Summer

Eggplant Parmesan

by:
August 31, 2009
28 Ratings
Photo by James Ransom
Author Notes

This is my Nonna's recipe and most of the ingredients came from her beloved garden. She used to fry the eggplant in egg and flour, but I only use flour and fry them on baking sheets in a hot oven. I always thought the egg batter soaked up too much of the sauce. My version makes it lighter and creamier and you use a lot less oil. —Nancy Jo

Test Kitchen Notes

All of the cooking here is centered around getting the eggplant and tomatoes to the right texture so that when you fuse them, neither the sauce is watery nor the eggplant soggy. Nancy Jo accomplishes this by baking slabs of flour-dusted eggplant in the oven with just a trace of oil. They come out as stiff as cards. And the tomatoes are cooked down in the pan until pulpy. When the two meet in a baking dish, the eggplant soaks up some tomato juices but retains its own character so you get distinct layers. And Nancy Jo adds the mozzarella as a center layer, so you get the warm melted cheese right in the belly of the dish. Use fresh mozzarella, which is creamy and even a little sweet. - A&M —The Editors

  • Prep time 1 hour
  • Cook time 2 hours
  • Serves 6
Ingredients
  • Eggplant
  • 3 pounds eggplant (Choose the large variety. Make sure they are firm and smooth. Also, choose male eggplants. They have fewer seeds and have a rounder, smoother bottom)
  • 1 cup flour
  • salt
  • generous amounts of olive oil
  • 1 cup grated parmigiano-reggiano
  • 1/2 pound buffalo-milk mozzarella (if the balls are small, get two)
  • Sauce
  • 2 28 ounces cans of San Marzano (any brand is fine) canned whole peeled tomatoes (add another can if you want extra sauce left over)
  • 3 cloves garlic, thinly sliced
  • enough olive oil to cover the pan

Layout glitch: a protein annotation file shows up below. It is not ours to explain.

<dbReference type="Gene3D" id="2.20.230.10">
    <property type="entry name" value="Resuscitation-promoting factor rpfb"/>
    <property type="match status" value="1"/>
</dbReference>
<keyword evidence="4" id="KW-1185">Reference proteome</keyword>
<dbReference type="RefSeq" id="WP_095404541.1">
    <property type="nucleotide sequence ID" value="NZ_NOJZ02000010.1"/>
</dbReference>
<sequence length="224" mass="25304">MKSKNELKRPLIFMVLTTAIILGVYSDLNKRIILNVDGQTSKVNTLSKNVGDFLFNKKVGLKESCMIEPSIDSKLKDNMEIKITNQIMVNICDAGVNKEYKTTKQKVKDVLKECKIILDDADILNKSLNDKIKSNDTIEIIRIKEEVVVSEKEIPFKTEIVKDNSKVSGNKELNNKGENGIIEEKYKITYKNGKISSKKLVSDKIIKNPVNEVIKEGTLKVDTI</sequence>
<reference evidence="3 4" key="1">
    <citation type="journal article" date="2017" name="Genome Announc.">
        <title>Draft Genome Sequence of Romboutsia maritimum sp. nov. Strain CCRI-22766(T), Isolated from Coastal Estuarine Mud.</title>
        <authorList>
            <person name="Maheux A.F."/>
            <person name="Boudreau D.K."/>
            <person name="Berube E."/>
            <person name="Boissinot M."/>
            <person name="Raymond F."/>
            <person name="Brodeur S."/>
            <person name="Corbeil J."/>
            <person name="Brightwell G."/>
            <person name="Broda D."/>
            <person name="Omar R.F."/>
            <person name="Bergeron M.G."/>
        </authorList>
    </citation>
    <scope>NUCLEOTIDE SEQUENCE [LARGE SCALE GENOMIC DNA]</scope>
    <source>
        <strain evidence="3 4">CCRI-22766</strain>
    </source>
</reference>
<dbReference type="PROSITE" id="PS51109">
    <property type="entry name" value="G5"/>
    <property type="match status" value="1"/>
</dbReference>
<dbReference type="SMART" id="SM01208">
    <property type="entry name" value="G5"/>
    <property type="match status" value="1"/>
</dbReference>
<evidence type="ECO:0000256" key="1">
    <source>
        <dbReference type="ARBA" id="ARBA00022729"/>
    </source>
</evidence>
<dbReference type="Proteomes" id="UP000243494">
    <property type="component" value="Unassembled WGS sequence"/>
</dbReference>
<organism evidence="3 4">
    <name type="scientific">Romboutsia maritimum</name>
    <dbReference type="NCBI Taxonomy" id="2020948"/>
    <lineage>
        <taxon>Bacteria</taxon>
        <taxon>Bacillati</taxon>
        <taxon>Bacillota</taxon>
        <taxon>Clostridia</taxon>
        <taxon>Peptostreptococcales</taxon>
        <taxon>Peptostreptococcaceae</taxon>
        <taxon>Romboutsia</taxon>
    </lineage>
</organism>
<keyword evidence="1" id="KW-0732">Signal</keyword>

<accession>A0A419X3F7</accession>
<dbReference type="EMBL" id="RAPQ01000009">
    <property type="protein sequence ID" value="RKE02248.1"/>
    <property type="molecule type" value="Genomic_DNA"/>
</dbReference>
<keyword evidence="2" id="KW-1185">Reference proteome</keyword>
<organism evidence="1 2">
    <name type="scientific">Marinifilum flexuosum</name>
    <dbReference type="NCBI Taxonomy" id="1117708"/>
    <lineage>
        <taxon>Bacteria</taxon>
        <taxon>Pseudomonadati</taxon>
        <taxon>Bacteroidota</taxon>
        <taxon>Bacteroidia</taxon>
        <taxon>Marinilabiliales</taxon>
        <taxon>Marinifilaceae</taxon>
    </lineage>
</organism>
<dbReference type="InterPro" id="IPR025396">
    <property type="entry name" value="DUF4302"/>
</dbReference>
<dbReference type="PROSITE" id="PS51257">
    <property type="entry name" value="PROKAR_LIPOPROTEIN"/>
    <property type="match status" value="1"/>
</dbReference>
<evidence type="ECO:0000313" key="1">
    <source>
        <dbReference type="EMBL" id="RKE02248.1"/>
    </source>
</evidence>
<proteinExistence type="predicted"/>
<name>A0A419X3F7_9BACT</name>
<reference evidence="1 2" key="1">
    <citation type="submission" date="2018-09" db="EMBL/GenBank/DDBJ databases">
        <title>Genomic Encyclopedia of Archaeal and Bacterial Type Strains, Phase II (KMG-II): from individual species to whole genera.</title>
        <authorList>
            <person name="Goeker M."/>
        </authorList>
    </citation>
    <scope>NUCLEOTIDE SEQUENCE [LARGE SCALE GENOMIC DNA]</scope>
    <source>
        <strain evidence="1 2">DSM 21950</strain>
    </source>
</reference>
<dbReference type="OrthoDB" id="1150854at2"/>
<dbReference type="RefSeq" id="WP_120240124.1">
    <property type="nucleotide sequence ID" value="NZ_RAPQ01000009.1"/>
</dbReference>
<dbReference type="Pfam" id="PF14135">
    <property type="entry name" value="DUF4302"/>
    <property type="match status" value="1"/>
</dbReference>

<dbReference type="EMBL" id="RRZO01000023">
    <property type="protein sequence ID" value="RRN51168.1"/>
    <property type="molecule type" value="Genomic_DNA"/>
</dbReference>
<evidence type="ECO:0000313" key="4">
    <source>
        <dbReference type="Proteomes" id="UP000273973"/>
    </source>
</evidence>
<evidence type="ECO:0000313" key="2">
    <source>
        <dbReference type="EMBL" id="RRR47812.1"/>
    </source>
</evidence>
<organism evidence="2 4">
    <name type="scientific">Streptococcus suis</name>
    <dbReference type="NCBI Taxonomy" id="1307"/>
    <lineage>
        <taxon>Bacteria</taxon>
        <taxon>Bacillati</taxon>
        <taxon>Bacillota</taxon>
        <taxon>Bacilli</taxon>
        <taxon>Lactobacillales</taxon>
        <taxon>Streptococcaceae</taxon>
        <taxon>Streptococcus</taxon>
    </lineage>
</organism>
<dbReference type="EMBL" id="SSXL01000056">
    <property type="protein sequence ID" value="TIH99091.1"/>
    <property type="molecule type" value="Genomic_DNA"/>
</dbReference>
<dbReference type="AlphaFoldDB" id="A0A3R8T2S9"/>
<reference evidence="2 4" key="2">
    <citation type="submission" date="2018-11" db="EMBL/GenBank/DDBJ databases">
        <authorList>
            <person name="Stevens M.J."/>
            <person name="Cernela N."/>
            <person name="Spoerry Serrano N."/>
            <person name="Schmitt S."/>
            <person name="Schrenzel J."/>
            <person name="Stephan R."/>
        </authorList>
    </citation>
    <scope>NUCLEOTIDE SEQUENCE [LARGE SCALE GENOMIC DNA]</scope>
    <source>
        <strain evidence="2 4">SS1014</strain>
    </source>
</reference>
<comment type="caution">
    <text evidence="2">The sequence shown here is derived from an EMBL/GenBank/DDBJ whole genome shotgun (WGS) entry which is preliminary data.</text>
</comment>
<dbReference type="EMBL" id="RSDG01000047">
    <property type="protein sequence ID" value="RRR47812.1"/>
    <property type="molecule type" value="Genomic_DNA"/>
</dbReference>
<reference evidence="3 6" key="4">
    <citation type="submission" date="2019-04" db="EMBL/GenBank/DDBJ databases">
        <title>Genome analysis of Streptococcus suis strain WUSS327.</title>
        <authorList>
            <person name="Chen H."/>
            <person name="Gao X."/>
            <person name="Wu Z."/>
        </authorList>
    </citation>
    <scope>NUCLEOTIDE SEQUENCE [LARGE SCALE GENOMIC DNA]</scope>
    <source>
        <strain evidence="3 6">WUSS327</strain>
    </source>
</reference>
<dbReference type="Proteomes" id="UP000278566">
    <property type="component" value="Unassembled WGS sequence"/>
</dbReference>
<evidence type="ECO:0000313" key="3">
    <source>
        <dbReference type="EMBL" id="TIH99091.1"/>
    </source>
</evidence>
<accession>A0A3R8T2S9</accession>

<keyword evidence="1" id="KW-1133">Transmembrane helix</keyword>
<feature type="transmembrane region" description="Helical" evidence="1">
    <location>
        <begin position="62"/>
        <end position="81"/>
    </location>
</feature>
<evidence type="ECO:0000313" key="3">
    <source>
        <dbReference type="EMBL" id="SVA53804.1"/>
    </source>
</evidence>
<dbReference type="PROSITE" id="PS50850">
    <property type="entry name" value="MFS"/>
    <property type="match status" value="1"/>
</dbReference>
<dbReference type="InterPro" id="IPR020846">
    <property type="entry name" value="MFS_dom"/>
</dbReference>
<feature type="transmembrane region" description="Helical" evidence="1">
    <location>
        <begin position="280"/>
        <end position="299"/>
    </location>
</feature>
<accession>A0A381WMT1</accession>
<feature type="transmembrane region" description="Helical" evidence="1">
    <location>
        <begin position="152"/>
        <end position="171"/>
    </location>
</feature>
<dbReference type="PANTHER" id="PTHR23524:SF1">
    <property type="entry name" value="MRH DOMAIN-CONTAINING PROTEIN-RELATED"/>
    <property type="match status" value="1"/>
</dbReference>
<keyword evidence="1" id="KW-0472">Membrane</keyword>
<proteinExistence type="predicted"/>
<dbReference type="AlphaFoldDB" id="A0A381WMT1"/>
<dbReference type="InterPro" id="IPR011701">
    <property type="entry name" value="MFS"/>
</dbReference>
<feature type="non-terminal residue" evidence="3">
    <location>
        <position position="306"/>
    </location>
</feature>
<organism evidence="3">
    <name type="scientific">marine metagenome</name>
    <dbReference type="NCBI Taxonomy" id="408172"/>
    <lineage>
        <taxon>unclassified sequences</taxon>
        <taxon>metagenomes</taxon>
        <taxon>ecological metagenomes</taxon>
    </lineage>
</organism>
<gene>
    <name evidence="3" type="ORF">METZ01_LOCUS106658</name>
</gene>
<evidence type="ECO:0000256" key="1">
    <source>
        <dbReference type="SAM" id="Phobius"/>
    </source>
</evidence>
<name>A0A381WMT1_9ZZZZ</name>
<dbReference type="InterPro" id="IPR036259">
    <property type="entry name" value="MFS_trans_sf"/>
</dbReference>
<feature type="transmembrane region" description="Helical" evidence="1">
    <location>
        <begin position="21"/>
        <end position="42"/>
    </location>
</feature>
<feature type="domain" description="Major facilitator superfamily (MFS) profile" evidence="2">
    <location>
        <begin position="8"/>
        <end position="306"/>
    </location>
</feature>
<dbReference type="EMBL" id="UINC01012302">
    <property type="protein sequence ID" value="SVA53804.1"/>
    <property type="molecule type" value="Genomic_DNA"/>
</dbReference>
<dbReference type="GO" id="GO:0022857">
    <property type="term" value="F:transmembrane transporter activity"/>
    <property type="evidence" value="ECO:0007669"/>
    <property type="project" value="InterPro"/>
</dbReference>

In This Recipe
Directions
  1. Peel the eggplant and slice long ways into 1/4 inch slices.
  2. Sprinkle each layer with salt and place into a colander, overlapping and salting as you go. Each slice should be salted. After you fill the colander, place a plate on top and weight it with a heavy pan or a tea kettle filled with water. Let the eggplant sweat for 30 minutes or more.
  3. While the eggplant sweats, make the sauce.
  4. Cover the bottom of a sauce pan with olive oil and heat over medium high heat. Add the sliced garlic and let it cook until is sizzles (do not brown the garlic). Add the canned whole tomatoes and their juice and salt. Stir and chop coarsely using a potato masher or two knives chopping crossways. Lower the heat and simmer until reduced by almost half.
  5. Remove the eggplant fro the colander and thoroughly pat dry each slice.
  6. Heat the oven to 450 degrees. Cover the bottom of a baking sheet or two with olive oil.
  7. Dredge the eggplant slices in flour, shaking off any excess. Place on the baking sheets and drizzle the each slice with olive oil. Bake until brown on one side (about 15 minutes or so) and tun over and brown the other side. Repeat until you have cooked all the eggplant.
  8. Using a 7x11 baking dish (I like ceramic or earthenware, but you can use stainless steel as well), spread a thin layer of sauce on the bottom and layer the eggplant until it completely covers the bottom (it's like a puzzle!).
  9. Sprinkle generously with the grated parmigiano-reggiano. Add another layer of sauce and then the eggplant. Continue to build the layers until you are about two layers from the top, then add a single layer of sliced mozzarella. Finish with a couple more layers of eggplant, sauce, and parmesan. Finish the top with parmesan.
  10. Bake on the upper third of a 400 degree oven. Check it after it's been in the oven for 20 minutes. You may find that it throws off more liquid as it bakes. If so, press down on the eggplant and draw off any excess liquid. Cook for another 15 minutes or so. Let stand for a good 15 or 20 minutes before serving.
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165 Reviews

Penny M. July 5, 2021
Love, love, love this recipe! I added some red pepper and red wine to the sauce. I’ve made this at least half a dozen times and everyone Loves it!
 
SPark0101 January 2, 2021
Really delicious and excellent in its simplicity. I didn't salt either, and I added some ricotta to the layers because I had some in hand.
 
Ashley July 16, 2020
This is my go-to eggplant parm recipe and a pair of foodie friends say it's one of my best dishes. I know it so well by now, I don't even need the recipe. My only change is adding crumbled Italian sausage between the layers. I dusted the top with chopped basil afterward and it was so beautiful. A great way to use up summer eggplant, and if you have too much, I've learned that you can bake the eggplant, freeze it, and use it in the winter for a decadent and comforting taste of summer.
 
Anne M. July 13, 2020